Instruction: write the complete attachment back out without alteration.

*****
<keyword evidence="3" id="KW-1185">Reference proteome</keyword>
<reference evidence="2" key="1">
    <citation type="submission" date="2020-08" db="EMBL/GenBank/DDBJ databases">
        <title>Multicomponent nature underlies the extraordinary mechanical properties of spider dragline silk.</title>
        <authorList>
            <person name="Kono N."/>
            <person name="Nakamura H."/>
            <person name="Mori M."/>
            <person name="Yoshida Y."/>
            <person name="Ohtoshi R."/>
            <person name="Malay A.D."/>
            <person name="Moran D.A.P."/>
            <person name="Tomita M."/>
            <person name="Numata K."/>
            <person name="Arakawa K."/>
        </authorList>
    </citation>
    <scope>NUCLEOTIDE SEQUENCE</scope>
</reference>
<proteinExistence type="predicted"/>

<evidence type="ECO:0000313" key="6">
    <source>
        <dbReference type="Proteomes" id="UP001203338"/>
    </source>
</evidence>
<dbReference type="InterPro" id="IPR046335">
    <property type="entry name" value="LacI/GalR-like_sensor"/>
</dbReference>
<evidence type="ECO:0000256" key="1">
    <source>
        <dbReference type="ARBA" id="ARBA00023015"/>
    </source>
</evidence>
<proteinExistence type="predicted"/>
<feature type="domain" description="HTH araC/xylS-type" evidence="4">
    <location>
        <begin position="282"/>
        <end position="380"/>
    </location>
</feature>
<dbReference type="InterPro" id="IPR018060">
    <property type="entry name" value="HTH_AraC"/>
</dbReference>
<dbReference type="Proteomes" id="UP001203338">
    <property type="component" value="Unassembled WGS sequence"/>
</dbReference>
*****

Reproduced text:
<keyword evidence="3" id="KW-1185">Reference proteome</keyword>
<reference evidence="2" key="1">
    <citation type="submission" date="2020-08" db="EMBL/GenBank/DDBJ databases">
        <title>Multicomponent nature underlies the extraordinary mechanical properties of spider dragline silk.</title>
        <authorList>
            <person name="Kono N."/>
            <person name="Nakamura H."/>
            <person name="Mori M."/>
            <person name="Yoshida Y."/>
            <person name="Ohtoshi R."/>
            <person name="Malay A.D."/>
            <person name="Moran D.A.P."/>
            <person name="Tomita M."/>
            <person name="Numata K."/>
            <person name="Arakawa K."/>
        </authorList>
    </citation>
    <scope>NUCLEOTIDE SEQUENCE</scope>
</reference>
<proteinExistence type="predicted"/>

<evidence type="ECO:0000313" key="6">
    <source>
        <dbReference type="Proteomes" id="UP001203338"/>
    </source>
</evidence>
<dbReference type="InterPro" id="IPR046335">
    <property type="entry name" value="LacI/GalR-like_sensor"/>
</dbReference>
<evidence type="ECO:0000256" key="1">
    <source>
        <dbReference type="ARBA" id="ARBA00023015"/>
    </source>
</evidence>
<proteinExistence type="predicted"/>
<feature type="domain" description="HTH araC/xylS-type" evidence="4">
    <location>
        <begin position="282"/>
        <end position="380"/>
    </location>
</feature>
<dbReference type="InterPro" id="IPR018060">
    <property type="entry name" value="HTH_AraC"/>
</dbReference>
<dbReference type="Proteomes" id="UP001203338">
    <property type="component" value="Unassembled WGS sequence"/>
</dbReference>